Adults who still see value only in getting and not in giving tend to be rather immature participants in the life of a family or society. Frankly, I think that’s the approach to liturgy among too many of our Catholics. They will say, “We don’t get much out of Mass. The sermon is dull. The music isn’t so good. Babies are crying. The old folks are wheezing.” Spending time with God and with fellow believers is valuable only if they get something out of it. They just don’t see the value and importance of coming to worship with the idea that we definitely must first of all give if we are ever going to get. We need to give God our praise and glory, our thanksgiving, our petitions, and our acquiescence to his divine will. Perhaps in the liturgical renewal we have stressed too much what people would get out of all the changes. We forgot to remind people that you get very little if you don’t give something first.

The new Roman Missal that has been presented to the Church is indeed a gift. It is a tool that provides us an opportunity to give our whole heart, soul, mind, and body to the Lord in worship. Yes, the principles of translation have changed. It is no longer dynamic but formal equivalency that rules. The language reflects a kind of reverence that would almost naturally accompany any visit to a person who merits respect and admiration. The new liturgical language also suggests that I be more careful with my own choice of words and expressions in preaching. I am not at a ballgame. I am not a cheerleader. I am a teacher of the faith and proclaimer of the good news, a message of love and care that a good and gracious God wants to share with his people. It deserves an articulation and delivery that is worthy, stylistic, and respectful. After all, it is not just my language. It is the language of the whole Church, the body of Christ here on earth, a gift from God to accompany and guide us on our journey of faith.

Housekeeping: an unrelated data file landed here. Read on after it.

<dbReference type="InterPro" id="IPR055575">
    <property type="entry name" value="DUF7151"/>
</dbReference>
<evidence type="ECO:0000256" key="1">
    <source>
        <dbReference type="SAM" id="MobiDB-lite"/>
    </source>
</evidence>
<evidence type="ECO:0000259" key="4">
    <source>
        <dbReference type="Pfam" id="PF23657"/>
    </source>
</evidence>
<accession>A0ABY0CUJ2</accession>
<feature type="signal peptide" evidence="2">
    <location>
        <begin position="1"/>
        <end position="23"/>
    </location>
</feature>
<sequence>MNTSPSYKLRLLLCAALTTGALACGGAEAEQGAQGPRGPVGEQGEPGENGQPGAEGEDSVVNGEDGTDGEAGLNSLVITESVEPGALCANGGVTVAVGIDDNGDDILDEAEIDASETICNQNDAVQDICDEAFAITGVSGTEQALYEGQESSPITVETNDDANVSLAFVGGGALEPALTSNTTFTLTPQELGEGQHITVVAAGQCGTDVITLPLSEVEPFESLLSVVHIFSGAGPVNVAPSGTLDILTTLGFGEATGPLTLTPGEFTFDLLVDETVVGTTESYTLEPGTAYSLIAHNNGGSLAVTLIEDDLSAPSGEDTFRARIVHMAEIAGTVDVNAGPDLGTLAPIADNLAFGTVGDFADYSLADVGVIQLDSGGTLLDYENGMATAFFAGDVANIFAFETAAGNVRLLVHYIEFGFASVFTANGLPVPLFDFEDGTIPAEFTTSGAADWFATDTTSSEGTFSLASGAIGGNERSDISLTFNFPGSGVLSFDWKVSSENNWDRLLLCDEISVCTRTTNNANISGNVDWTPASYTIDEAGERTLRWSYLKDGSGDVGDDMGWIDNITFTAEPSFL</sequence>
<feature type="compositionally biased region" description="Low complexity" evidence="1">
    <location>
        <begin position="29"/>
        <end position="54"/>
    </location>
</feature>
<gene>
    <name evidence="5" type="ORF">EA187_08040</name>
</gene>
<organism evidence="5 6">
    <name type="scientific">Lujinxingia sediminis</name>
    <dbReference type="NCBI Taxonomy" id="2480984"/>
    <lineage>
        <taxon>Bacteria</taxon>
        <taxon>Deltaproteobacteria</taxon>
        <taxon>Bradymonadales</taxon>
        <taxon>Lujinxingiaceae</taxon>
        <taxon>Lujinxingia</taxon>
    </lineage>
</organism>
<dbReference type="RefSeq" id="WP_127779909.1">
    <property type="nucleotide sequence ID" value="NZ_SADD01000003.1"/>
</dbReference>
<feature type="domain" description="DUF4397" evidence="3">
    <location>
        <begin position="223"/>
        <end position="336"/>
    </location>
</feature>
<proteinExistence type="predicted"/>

Yes, these 50 years of priesthood that I am celebrating with my classmates this year have provided me with an amazing experience of liturgy in transition in our Catholic Church during modern times. The ravages of secularism take their toll on everything in church life, including our liturgical practice. We need to be more vigilant about protecting what is ours and advocating for the highest quality in the life of prayer we share as people of faith.

It has been my privilege to serve as archbishop in a local church that is home to Oregon Catholic Press. I serve as chairman of the OCP board of directors. My enthusiasm for the evangelizing mission of the Church is greatly enhanced by the cooperation I receive from all the wonderful folks at OCP who do their best, as is stated in OCP’s mission statement, “to bring the Gospel of Jesus Christ to all, primarily through the publication of the highest-quality worship programs, spiritually enriching music and the diocesan newspaper.” I am grateful to all who have worked hard to assist our pastors and their people in the implementation of the new Roman Missal.

The worship of the Church is once again in transition. Why? Because the Church is alive and, as any student of biology can tell you, where there is life, there is change.

The writer is Archbishop of Portland.